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Clinical Problem Solving: Pathology |

Pathology Quiz Case

Yen-Bin Hsu, MD; Wing-Yin Li, MD; Ming-Chin Lan, MD; Pen-Yuan Chu, MD
Arch Otolaryngol Head Neck Surg. 2008;134(5):559. doi:10.1001/archotol.134.5.559.
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A 23-year-old man presented with a 1-year history of a slow-growing mass in the right side of his neck. He was otherwise healthy, and his medical and surgical histories were unremarkable. He denied having tenderness or numbness of the neck; however, limitation of neck movement was noted. Clinical examination revealed an 8 × 5-cm, smooth, firm mass fixed to the underlying soft tissues at levels II to IV in the right side of the neck.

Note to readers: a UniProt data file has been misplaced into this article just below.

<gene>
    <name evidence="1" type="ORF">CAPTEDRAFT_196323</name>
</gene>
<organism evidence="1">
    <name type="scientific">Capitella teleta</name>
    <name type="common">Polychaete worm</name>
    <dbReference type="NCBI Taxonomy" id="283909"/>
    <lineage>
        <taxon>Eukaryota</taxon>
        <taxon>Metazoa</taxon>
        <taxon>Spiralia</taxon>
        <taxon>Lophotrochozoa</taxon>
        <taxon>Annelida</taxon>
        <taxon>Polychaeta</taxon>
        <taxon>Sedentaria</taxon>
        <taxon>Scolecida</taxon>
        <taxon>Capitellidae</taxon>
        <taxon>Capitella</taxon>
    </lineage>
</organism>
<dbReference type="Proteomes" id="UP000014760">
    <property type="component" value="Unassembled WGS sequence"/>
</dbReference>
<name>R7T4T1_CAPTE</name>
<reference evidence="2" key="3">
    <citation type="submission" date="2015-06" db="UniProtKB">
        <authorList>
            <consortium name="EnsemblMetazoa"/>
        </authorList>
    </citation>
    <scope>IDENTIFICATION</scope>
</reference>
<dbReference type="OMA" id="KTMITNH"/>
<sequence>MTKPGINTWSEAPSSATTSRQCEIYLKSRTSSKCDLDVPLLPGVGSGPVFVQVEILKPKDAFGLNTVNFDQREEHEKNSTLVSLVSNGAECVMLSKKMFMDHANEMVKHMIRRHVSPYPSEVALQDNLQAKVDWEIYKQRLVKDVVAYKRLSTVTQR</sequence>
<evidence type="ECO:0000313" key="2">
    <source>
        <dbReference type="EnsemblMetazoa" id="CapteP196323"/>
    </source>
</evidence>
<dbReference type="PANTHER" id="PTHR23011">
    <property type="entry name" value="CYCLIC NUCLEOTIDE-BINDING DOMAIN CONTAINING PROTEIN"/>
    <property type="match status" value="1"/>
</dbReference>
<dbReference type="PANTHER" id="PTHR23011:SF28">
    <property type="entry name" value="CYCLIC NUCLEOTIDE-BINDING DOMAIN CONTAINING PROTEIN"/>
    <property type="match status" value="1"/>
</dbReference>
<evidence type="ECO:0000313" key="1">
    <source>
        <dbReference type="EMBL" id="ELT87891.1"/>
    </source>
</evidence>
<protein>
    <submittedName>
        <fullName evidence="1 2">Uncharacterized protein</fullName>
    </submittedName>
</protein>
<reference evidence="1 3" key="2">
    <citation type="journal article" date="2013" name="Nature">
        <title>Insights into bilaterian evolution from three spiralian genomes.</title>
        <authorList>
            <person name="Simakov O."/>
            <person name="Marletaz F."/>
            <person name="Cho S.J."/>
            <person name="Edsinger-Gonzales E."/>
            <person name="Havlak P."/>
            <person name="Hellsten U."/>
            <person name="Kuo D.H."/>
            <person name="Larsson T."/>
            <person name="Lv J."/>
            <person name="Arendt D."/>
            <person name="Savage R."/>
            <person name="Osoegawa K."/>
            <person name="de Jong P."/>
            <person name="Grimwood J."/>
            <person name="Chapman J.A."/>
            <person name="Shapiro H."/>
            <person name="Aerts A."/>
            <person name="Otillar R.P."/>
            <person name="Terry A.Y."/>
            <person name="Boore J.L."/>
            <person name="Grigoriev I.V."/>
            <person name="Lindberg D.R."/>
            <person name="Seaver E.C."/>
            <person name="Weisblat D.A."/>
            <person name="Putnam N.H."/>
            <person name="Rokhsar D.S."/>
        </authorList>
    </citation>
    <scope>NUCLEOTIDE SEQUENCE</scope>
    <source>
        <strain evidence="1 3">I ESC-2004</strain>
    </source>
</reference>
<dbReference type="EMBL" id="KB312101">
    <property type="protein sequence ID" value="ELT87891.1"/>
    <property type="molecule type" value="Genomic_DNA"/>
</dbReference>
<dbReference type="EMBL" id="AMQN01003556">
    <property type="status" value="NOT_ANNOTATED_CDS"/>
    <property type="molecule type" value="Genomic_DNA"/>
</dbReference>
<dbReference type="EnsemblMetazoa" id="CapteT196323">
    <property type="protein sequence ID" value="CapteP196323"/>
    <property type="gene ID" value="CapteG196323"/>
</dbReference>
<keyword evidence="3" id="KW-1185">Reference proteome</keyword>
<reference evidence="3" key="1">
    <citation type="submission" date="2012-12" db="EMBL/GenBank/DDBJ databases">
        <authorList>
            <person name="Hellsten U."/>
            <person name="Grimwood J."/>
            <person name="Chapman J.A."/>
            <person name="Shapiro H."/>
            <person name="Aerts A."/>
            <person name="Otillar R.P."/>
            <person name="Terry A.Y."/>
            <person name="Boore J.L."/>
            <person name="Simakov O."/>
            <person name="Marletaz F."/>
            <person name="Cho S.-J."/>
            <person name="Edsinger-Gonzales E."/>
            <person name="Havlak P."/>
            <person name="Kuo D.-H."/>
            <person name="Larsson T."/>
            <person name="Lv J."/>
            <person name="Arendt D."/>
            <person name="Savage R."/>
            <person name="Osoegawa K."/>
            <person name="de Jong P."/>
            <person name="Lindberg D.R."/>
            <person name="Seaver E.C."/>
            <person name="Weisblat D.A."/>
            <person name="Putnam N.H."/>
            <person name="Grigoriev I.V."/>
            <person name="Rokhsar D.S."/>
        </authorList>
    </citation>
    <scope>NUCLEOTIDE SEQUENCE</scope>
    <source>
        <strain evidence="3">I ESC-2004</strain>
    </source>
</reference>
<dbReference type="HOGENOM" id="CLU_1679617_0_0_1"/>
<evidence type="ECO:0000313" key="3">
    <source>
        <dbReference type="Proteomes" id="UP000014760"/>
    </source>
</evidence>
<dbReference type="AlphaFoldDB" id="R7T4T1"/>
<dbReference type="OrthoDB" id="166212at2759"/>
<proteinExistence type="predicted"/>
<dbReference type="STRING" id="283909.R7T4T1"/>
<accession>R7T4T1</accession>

T1-weighted gadolinium-enhanced magnetic resonance images revealed a well-circumscribed lesion in close contact with the scalene muscles and the branchial plexus (Figure 1); a mild increase in the signal intensity of the mass was observed on T2-weighted images. The mass appeared to extend from the anterior part of the right paraspinal space, with posterior displacement of the right levator scapular muscle, anterior displacement of the carotid sheath, and segmental obliteration of the right internal jugular vein. Only nondiagnostic fibrous tissue was identified in a needle biopsy specimen of the lesion. The mass was subsequently excised in the operating room, and representative histologic sections of the lesion are shown in Figure 2and Figure 3.

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